The Spurious Relationship between Moral Blameworthiness and Liability for Negligence

Article excerpt

[Traditional learning maintains that liability for negligence is ultimately premised on notions of moral blameworthiness. It is thought that the legal principles which define the scope of negligence loosely conform to such notions. This article challenges that view. While there is a certain amount of evidence which supports the conventional view, it is argued that this evidence is eclipsed by many important instances where the tort of negligence is insensitive to considerations of moral blameworthiness.]


I   Introduction
II  Evidence in Support of the Conventional View
III Departures from Moral Blameworthiness
       A Negligence Is a Type of Conduct
       B The Objective Standard of Care
       C Negligence and Strict Liability
            1 Vicarious Liability
            2 Non-Delegable Duties of Care
       D Exacting Standards of Care and a Decline in the
         Significance of Fault
            1 Motor Vehicle Accidents
            2 Employers' Liability
E   Proportionality and Damage
            1 The 100 Per Cent Principle
            2 Causation and the Requirement of Damage
            3 Joint and Several Liability
            4 Evidence of Compliance with the Proportionality
IV  Impact of Recent Tort Law Reforms
V   Conclusion


The prevailing understanding of the tort of negligence is that notions of moral blameworthiness furnish the philosophical foundation for liability. It is thought that blame on the part of tortfeasors justifies allocating the cost of accidents which they cause to them, rather than to the accident victims on whom the cost initially falls. This view has enjoyed resounding judicial endorsement at the highest levels since Donoghue v Stevenson, where Lord Atkin stated that 'liability for negligence ... is no doubt based upon a general public sentiment of moral wrongdoing for which the offender must pay.' (1) Since Lord Atkin's pronouncement, this precept has been extolled as 'the sovereign principle of negligence'; (2) 'the general underlying notion of liability in negligence'; (3) 'a reflection of practicality and common sense'; (4) and a fundamental premise which is 'indispensable to the law of negligence.' (5) The most poignant judicial support for this view, however, was given by Canadian judge and torts scholar, Allen Linden, when he equated it with 'a seed of an oak tree, a source of inspiration, a beacon of hope, a fountain of sparkling wisdom, a skyrocket bursting in the midnight sky.' (6)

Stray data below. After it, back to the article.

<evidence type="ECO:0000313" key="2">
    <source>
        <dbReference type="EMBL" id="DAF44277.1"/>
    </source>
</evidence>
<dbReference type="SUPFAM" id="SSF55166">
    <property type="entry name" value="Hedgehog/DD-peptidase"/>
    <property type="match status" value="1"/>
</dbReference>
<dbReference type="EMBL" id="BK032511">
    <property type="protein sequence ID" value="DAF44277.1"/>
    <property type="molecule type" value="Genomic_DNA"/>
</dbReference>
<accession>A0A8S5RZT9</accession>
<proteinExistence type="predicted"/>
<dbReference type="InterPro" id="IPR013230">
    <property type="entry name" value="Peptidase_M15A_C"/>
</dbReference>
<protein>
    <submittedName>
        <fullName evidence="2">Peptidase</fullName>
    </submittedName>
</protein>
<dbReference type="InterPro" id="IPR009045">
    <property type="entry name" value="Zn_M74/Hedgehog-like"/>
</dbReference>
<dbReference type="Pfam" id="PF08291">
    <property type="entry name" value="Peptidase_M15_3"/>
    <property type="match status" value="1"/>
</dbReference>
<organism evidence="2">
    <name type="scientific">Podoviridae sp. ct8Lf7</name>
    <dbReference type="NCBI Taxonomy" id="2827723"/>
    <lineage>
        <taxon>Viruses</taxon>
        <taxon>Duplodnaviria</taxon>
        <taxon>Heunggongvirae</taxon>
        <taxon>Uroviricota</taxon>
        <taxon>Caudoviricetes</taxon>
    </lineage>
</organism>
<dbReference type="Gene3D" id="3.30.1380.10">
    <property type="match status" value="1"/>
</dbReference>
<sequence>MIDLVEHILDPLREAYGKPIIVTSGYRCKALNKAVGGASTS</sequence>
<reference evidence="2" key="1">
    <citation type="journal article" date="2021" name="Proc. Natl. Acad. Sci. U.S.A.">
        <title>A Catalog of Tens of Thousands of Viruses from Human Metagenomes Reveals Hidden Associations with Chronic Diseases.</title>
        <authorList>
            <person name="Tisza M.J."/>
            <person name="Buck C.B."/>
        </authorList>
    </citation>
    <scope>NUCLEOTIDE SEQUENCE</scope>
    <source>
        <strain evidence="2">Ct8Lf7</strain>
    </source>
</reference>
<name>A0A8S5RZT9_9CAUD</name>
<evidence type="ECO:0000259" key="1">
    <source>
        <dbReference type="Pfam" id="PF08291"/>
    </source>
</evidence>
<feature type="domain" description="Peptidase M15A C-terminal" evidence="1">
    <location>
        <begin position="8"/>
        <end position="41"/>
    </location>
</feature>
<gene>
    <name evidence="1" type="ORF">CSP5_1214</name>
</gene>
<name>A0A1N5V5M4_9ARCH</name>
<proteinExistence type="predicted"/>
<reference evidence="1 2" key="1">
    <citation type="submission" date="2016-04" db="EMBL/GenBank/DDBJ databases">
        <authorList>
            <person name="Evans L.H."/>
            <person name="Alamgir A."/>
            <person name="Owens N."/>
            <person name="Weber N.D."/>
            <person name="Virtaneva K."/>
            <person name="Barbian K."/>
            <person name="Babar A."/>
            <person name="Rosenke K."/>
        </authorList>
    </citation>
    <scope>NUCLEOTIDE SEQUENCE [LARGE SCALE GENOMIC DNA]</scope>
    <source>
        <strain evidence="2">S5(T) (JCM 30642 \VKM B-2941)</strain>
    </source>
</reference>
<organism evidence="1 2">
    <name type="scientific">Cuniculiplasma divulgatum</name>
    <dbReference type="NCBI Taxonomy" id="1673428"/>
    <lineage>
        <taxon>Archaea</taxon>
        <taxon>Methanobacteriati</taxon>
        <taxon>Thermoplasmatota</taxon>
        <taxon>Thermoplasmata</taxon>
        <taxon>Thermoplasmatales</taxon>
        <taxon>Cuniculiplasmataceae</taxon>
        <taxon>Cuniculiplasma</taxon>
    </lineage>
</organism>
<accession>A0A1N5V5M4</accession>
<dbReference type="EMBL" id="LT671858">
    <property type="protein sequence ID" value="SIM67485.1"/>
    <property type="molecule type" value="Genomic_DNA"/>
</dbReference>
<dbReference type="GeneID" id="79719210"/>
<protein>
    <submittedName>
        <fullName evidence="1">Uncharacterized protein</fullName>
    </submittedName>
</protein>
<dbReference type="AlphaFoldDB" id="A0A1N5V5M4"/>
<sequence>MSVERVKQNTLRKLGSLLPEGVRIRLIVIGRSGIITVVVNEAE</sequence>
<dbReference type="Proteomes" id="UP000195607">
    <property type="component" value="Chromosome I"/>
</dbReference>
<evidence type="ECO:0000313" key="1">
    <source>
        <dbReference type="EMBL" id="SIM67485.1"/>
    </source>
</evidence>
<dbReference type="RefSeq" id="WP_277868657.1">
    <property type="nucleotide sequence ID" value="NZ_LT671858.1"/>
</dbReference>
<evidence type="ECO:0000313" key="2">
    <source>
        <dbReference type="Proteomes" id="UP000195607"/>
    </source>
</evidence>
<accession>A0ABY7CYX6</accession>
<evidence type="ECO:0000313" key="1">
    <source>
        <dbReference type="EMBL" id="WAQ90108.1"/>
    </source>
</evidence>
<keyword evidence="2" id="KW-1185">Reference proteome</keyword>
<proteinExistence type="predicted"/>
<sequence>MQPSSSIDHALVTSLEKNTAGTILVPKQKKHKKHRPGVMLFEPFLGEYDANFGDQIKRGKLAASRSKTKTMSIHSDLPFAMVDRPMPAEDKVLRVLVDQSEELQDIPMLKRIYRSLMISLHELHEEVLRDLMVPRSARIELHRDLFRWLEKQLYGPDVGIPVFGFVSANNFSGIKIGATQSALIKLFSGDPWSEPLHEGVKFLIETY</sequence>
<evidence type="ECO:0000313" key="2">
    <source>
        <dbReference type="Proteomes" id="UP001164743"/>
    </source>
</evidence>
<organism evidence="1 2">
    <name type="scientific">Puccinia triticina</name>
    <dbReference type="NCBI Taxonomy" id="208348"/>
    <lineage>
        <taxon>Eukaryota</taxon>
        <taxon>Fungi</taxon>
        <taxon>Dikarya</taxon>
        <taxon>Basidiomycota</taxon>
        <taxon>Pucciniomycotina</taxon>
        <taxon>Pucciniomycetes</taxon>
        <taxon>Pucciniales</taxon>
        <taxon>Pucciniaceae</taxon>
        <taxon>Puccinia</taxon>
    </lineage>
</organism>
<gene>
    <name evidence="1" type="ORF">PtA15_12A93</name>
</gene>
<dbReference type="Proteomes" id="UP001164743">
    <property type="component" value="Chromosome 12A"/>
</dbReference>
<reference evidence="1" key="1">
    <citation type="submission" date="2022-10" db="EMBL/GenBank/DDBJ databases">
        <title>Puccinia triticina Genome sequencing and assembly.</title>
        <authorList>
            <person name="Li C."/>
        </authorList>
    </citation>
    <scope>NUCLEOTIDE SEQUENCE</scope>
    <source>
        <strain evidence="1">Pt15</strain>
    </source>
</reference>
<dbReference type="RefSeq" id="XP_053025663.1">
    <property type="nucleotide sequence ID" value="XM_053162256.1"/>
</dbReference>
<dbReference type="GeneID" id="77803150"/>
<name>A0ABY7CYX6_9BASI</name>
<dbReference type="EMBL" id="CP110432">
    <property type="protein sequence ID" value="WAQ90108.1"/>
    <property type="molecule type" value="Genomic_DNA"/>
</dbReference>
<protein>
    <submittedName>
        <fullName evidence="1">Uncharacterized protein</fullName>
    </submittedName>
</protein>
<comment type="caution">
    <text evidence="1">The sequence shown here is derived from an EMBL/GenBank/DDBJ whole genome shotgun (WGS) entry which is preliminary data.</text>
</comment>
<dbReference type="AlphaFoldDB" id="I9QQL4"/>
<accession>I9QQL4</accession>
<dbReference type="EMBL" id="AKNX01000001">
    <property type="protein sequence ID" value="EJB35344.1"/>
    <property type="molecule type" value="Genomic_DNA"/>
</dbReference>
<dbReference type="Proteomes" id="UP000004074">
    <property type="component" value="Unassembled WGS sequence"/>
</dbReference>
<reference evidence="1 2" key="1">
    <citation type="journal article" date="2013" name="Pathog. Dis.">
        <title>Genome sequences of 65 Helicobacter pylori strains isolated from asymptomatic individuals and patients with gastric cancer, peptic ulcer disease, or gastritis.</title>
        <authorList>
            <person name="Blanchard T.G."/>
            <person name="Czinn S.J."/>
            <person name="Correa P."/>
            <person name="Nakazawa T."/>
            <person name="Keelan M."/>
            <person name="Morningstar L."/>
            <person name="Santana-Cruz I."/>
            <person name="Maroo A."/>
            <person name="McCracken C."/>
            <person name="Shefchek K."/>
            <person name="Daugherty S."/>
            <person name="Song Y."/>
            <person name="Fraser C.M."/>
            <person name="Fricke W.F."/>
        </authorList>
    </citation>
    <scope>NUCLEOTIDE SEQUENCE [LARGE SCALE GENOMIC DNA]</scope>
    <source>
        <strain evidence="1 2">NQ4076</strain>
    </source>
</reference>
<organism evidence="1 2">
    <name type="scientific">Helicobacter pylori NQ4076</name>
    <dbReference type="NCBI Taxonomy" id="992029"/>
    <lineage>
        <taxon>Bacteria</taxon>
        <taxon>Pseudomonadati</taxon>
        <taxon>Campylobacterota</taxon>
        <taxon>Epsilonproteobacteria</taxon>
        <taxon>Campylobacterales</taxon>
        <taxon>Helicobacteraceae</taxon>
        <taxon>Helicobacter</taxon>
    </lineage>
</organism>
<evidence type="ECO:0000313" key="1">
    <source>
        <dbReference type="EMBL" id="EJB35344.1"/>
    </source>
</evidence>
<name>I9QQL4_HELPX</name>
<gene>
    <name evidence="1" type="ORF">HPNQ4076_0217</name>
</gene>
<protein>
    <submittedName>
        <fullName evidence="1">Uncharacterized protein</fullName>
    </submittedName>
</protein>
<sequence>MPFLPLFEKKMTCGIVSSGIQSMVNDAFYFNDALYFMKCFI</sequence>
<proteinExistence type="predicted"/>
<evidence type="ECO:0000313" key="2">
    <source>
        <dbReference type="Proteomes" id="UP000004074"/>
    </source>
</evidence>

Many academic commentators also view the tort of negligence through the prism of moral blameworthiness. For example, Glanville Williams and William Hepple assert that '[c]ommonsense morality suggests that a man who has been negligent ought to pay compensation to those whom he injures.' (7) Peter Cane argues that negligence is best understood as an ethical system of personal responsibility, (8) whilst David Owen maintains that blameworthiness is the 'basic cement' of negligence. (9)

Two initial observations regarding this conventional view should be made. First, advocates of this view do not perceive liability for negligence as being wholly consistent with notions of moral blameworthiness. They do not contend that blameworthiness provides an all-inclusive explanation for the tort of negligence. Only the most ardent proponents of the conventional view posit that negligence is (or should be) entirely coextensive with moral blameworthiness. (10) Morality and legal liability often fail to coincide. Indeed, Lord Atkin himself observed that 'acts or omissions which any moral code would censure cannot in a practical world be treated so as to give a right to every person injured by them to demand relief.' (11) Rather, the position generally adopted is that whilst negligence and morality occupy separate domains, they are 'inextricably interwoven' (12) and enjoy a 'symbiotic' (13) relationship, with the result being that liability for negligence 'corresponds approximately' (14) to moral censure. …